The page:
Complaints that Stock Market College is taking its clients for a ride recently resurfaced despite an undertaking in December 2006 by its director, Herdus van Pletsen, that he would give a refund to all customers who had not received the promised training.
At the time Van Pletsen visited Sowetan's offices after complaints that clients were being ripped off in a scam in which they were hoodwinked into buying a speculative software worth less than R200 for R10000.
During that visit Van Pletsen explained how his company operated and undertook to comply with a notice in which Trade and Industry Minister Mandisi Mpahlwa declared the sale of certain speculative software an unfair business practice.
What the consumers got for the R10000 was a textbook, More Charting for Profit, by Tean Tempkim, worth R80, a CD worth less than R7 and a mouse and pad worth less than R10. All these are available at PDSnet in Bruma Lake, Johannesburg.
Consumers were also sold information that was freely available from Standard Bank and Dynamic Wealth Securities.
Van Pletsen also undertook to register his company with the Franchising Association and to notify the public through Consumer Line about it, but he never did.
The company encourages consumers to buy software packages that teach them to use their computers to trade in securities and on stock exchanges.
But it failed to train its clients and when consumers tried to cancel the contract they were told they were liable for 24 months because they had failed to cancel within a five-day cooling off period.
Vusi Mtshweni, Welcome Mndaweni and Mandla Sithole, who are colleagues, claim to be the victims of the Stock Market College scam.
They claim a salesman sold them software in 2006, promising that it would make them wealthy.
During the presentation, which they said happened at their workplace, they were assured that they would be able to cancel the monthly instalment contract at any time they wanted to.
Mtshweni said they all paid R8995 for training but were later told the money was for the software, which comprised a compact disc, a mouse pad and a textbook.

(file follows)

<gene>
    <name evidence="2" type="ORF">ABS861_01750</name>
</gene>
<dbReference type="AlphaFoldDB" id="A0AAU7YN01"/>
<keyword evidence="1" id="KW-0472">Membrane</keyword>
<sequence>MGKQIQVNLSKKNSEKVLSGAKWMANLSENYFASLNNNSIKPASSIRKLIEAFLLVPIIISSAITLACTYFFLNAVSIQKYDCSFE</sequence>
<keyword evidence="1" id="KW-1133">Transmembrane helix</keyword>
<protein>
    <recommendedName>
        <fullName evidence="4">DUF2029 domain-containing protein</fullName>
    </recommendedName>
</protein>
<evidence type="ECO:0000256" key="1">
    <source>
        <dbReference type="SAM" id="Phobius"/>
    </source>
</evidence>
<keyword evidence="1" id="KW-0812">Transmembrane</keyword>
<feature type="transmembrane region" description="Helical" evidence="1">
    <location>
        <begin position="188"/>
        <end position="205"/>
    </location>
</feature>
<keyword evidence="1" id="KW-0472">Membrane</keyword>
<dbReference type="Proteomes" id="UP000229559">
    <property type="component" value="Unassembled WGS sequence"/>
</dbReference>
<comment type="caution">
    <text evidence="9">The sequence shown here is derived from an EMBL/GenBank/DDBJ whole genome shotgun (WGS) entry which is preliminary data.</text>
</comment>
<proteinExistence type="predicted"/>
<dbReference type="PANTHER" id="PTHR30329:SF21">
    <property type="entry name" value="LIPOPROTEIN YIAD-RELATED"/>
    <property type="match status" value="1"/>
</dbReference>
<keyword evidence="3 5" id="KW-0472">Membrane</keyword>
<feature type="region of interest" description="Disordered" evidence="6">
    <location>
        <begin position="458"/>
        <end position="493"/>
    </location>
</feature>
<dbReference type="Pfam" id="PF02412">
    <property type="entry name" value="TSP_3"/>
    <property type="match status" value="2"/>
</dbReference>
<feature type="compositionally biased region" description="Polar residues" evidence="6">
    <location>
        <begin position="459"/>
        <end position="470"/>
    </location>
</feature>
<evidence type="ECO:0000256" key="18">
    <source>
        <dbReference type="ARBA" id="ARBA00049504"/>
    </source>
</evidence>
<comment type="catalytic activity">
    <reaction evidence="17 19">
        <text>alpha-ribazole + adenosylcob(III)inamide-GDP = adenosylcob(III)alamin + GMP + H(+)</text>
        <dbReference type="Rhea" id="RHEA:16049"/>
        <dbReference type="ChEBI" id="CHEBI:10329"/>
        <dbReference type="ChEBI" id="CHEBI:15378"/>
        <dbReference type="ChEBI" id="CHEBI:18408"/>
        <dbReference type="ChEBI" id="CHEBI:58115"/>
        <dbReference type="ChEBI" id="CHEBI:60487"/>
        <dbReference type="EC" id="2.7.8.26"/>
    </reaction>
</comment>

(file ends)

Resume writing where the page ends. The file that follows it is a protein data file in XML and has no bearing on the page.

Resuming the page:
Mndaweni said no software was ever installed on their computers because SMC had allegedly upgraded its software.
He said the company also offered to refund the subscription fee they had paid for 11 months while they were waiting to be trained.
This gave them hope that they would eventually receive training, but nothing happened.
"The arrangement was that the Stock Market College trainer would train us at our workplace, but this never happened despite our many approaches to the company," Sithole said.
He said they later cancelled the contract and demanded their money back, but Stock Market College refused, saying they were bound by the contract for two years.
Though Van Pletsen had welcomed the three clients into his establishment, he has now, through his attorney, denied that they were his clients.
The training they were promised is on how to operate the software which does not cover the course material.
The course material is on how to use the mouse pad, how to use the stimulator, where to find course material and to show clients where to find Cortex, the stockbrokers to whom the company is affiliated.
Van Pletsen also exonerates Stock Market College from liability for any poor performance on the market, or supposed advice given by a sales consultant or any other matter relating to their products.
His attorney, Jerry Steyn, said SMC was not liable to Motsweni, Mndaweni and Sithole because they entered into a contract with Polar Bair in relation to the profit course product.
l The minister of trade and industry, Mandisi Mpahlwa, banned the selling of speculative software in 2004.
If you receive offers of speculative software and are in any doubt, contact the Consumer Helpline at 0861-843-384, fax 021-394-2436 or write to the department.